I’ve written so often that New Orleans is like a lost love I can’t bear to see again that it’s become a cliche, party of one. I haven’t been back since 2002, you see, and this year once again I couldn’t do it.
But that’s not really true. I visit my exes all the time (and not just because the Internet has made drive-bys a lot easier; you can do them on Facebook instead of having to have a car and be in the same town). I have to see for myself that they’re OK.If they aren’t, I just can’t handle it.
I had made tentative plans to go to New Orleans this year, though, and then the Deepwater Horizon well blew and oil saturated my beloved Gulf and I thought about a New Orleans with another haze of depression, tragedy, pain hovering over it, the threat of hurricane season not just possibly breaching levees that still, five years on, are not up to snuff, but pouring crude oil all over the city, coating still-devastated areas in toxic sludge far worse than the swampy cocktail that soaked into the city in August and September, 2005. Continue reading →
Five years ago, give or take a couple of months, I was in Denver at a concert on the Plea for Peace tour. I was a rock and film writer just cutting her teeth on her first political column, and it was 2004—the year when rock’n'roll banded together to try to get rid of Bush.
We failed. But you know that story. That night, though, Saul Williams performed, and he said something that has stuck with me for those five years, echoing in my head over and over again. Continue reading →
Four years. It’s a presidential term; it’s the length of a high school or college education.
It’s also the amount of time that has passed now since Hurricane Katrina swept across the Gulf Coast and devastated the city of New Orleans, driving thousands of citizens from their homes. Many still have not been able to return.
I spent four years of my life in New Orleans. They were four years that shaped me into the person that I am today. I learned about racism and I learned about jazz. I learned about poverty and class divisions, and I learned about real friendship. I learned what it was like to really fear your home being wiped out by a hurricane, and I learned what it was like to struggle to pay rent. I haven’t been back, but the city remains in my heart.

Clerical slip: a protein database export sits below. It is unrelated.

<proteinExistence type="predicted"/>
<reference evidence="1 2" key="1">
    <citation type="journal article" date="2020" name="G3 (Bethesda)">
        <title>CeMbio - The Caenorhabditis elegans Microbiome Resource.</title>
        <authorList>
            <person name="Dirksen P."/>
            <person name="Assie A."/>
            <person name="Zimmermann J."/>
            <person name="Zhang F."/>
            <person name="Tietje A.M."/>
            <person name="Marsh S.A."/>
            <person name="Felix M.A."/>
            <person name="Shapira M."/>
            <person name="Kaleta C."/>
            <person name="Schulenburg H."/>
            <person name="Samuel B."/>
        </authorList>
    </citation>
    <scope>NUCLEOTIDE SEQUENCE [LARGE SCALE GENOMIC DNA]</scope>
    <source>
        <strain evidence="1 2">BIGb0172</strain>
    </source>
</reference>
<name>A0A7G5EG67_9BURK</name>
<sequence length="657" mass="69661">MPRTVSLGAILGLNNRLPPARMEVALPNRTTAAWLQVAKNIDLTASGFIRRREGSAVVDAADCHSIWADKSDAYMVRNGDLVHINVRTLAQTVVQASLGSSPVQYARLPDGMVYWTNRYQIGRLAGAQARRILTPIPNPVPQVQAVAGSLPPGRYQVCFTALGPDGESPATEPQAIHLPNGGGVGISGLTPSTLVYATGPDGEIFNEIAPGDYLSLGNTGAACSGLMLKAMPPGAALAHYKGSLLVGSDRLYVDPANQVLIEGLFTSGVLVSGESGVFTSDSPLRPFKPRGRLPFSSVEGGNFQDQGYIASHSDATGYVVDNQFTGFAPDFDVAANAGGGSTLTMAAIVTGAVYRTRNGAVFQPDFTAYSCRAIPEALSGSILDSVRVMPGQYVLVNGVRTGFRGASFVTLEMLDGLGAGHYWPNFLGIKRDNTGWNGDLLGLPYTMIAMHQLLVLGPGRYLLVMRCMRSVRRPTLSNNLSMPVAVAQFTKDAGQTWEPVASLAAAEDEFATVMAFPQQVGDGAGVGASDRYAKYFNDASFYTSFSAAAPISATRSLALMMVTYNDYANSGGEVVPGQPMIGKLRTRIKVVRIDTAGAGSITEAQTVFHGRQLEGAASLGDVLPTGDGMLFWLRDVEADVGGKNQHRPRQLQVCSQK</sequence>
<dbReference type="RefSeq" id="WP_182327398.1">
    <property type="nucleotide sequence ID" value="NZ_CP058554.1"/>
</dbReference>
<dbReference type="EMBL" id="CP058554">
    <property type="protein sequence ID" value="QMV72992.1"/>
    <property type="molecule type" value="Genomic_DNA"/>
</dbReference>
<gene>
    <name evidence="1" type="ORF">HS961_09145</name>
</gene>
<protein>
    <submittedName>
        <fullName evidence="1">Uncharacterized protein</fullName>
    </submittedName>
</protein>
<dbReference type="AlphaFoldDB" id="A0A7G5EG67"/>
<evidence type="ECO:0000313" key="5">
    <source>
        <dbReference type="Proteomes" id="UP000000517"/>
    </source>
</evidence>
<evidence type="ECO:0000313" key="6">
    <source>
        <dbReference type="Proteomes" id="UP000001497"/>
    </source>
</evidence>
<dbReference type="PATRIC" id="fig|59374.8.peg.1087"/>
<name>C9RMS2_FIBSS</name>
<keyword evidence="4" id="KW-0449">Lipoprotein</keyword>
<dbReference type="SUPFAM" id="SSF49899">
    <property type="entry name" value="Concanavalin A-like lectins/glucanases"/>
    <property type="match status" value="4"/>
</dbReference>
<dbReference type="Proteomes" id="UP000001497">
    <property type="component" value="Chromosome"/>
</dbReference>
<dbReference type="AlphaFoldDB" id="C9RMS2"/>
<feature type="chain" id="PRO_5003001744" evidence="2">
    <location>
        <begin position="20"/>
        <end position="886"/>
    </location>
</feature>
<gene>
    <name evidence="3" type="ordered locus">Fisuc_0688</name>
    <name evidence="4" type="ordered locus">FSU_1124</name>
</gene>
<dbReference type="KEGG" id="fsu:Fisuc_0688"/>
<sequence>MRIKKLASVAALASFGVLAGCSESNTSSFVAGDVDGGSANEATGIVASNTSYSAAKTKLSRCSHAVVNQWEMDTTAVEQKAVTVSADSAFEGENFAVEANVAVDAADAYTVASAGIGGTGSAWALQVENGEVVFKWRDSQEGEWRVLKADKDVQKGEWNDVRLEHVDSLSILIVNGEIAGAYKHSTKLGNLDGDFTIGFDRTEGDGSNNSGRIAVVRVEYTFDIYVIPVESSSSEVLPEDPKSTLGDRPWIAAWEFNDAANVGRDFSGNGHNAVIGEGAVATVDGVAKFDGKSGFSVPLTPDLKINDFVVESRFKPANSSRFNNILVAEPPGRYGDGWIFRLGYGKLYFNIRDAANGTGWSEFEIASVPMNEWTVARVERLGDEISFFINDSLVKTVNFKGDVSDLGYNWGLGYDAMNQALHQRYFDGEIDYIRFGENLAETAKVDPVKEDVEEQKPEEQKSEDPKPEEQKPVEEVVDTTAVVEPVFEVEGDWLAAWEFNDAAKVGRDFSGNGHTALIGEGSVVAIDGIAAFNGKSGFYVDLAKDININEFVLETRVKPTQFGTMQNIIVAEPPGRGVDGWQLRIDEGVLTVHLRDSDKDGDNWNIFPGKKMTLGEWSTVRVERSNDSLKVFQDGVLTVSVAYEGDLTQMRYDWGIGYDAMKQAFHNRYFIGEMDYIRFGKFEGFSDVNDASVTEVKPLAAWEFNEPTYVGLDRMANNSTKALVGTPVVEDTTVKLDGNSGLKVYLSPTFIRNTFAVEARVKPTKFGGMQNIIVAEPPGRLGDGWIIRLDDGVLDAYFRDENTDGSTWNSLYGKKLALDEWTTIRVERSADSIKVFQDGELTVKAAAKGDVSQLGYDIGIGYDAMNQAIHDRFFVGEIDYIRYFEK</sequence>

After the storm, many Americans opened their hearts (and in some cases, their homes) to New Orleans. We have a new president now, perhaps partly because Katrina exposed George W. Bush’s basic incompetence and lack of empathy. Those of us who have been paying attention have gotten quite an education from the government’s handling of Katrina, watching the initial fumble grow into four years of neglect.
By most accounts Hurricane Gustav was not nearly as bad as it could have been, and New Orleans appears to have been spared—though it was only after the winds and rains of Katrina had died down and we were celebrating the avoidance of a direct hit in 2005 that the levees sprung leaks and the city filled up like a bathtub.
Houma, Louisiana, a small city of around 195,000 people, 78% of them white, seems to have taken the most direct hit, and it says something about what we expected after Katrina that the man in the shelter in Shreveport, complaining of the lack of running water and cramped conditions, sounds like he’s whining. After all, he’s got a cot and bottled water, and that’s far more than anyone had in the Superdome or the Convention Center, right? Continue reading →